Directors approved several modifications to the townhouse paving project and reviewed architectural control violations at a special meeting of the New Mark Commons Board of Directors on October 17.
The board approved $12,275 for a new block retaining wall for the 872-876 section of New Mark Esplanade (NME). Directors specified that the coloration and design of the new wall should be consistent with the retaining wall on the other side of the parking lot.
Directors approved $5,000 of additional work to deal with drainage issues along the footpath between 315 and 316NME. The modification, which involves digging an 80-foot trench, was recommended by the independent engineer hired to supervise the work. Paul Jordan, owner of 315NME, voiced his support for the recommendation.
The board reversed a previous decision and approved a motion to retain an island in the parking lot near 338 and 340NME. President John Daroff said that residents have expressed a preference to retain the island. The $10,500 cost of retaining the island is less than the $12,000 cost of replacing it.
Markings for reserved spaces in the townhouse parking lot will continue to be painted on the curbs. The board rejected a suggestion to install a plaque for each, which would have cost $20,000 more to install with the promise of reduced maintenance costs in the future.
Directors voted to spend $6,500 to repave the parking lot for the 400 block ofNME, which was overlooked in the initial contract.
Directors approved a procedural change in the disbursement of funds. The homeowners association is using a $750,000 to fund the repaving project. The board authorized President Daroff and Treasurer Kathleen Moran to authorize draws on the line of credit. Previously, draws required unanimous approval of the full board. President Daroff warned that policy would have required frequent ad hoc board meetings.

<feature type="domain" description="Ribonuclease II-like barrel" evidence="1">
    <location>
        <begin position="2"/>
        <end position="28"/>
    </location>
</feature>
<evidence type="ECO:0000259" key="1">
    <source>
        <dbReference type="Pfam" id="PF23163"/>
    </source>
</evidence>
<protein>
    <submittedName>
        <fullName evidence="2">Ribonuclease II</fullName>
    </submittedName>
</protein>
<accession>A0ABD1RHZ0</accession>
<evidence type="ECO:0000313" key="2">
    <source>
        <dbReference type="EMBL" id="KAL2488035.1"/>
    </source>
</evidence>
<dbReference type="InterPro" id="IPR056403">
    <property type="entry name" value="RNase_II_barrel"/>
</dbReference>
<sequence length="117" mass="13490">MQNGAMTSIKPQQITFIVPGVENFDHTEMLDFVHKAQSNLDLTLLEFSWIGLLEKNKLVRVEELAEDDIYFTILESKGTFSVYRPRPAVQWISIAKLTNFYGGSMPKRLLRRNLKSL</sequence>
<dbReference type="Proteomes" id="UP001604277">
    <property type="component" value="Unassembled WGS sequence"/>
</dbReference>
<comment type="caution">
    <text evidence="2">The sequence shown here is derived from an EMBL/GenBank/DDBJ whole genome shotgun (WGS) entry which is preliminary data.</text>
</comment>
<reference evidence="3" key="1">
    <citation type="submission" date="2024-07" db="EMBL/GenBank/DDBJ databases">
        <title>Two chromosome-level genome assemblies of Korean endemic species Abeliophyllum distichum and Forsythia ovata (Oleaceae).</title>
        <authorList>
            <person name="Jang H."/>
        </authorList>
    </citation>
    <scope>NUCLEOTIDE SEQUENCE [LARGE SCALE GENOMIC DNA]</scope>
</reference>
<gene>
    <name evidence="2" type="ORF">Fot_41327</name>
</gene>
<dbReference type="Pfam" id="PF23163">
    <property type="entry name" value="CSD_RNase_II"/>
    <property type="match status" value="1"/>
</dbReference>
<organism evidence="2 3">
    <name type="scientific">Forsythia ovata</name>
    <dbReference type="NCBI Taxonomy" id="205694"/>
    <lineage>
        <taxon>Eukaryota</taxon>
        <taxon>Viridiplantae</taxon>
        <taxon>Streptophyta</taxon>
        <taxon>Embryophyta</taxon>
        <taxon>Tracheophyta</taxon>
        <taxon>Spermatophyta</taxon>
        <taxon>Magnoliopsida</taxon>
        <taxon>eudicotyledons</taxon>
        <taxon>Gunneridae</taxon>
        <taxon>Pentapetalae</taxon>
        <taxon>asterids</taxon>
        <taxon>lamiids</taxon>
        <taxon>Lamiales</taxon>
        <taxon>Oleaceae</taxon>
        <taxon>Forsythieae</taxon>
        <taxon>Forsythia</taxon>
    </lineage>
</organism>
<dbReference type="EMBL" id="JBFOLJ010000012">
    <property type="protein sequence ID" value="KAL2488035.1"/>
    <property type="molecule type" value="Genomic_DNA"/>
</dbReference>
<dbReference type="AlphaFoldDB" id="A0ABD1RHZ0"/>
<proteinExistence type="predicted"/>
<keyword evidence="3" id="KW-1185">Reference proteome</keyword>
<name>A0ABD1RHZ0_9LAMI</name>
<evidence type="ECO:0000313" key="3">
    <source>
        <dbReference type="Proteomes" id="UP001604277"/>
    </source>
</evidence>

The agenda listed eight hearings regarding violations identified by the Architectural Control Committee. John Hansman, ACC chair, explained the findings. Notifications had been sent to the homeowners involved, but none of them attended the meeting.
- In three cases directors voted to uphold the ACC ruling, send letters to the homeowners notifying them that they are in violation of the ACC guidelines, and give them 30 days to bring their homes into compliance.
- In one case the board voted to uphold the ACC ruling and send a letter to the homeowners. The home was recently sold and the new owners weren’t made aware of the violation prior to purchase. The letter will not set a deadline for bringing the home into compliance. The letter will ask that the violation be remedied before the new homeowners eventually sell the home.
- In two cases the board deferred action, because of errors in the notifications sent to the homeowners.
- One hearing was postponed until the November 1 board meeting at the request of the homeowner.
- In another case the hearing was postponed, so that it could be determined whether the current homeowner had installed the door creating the violation.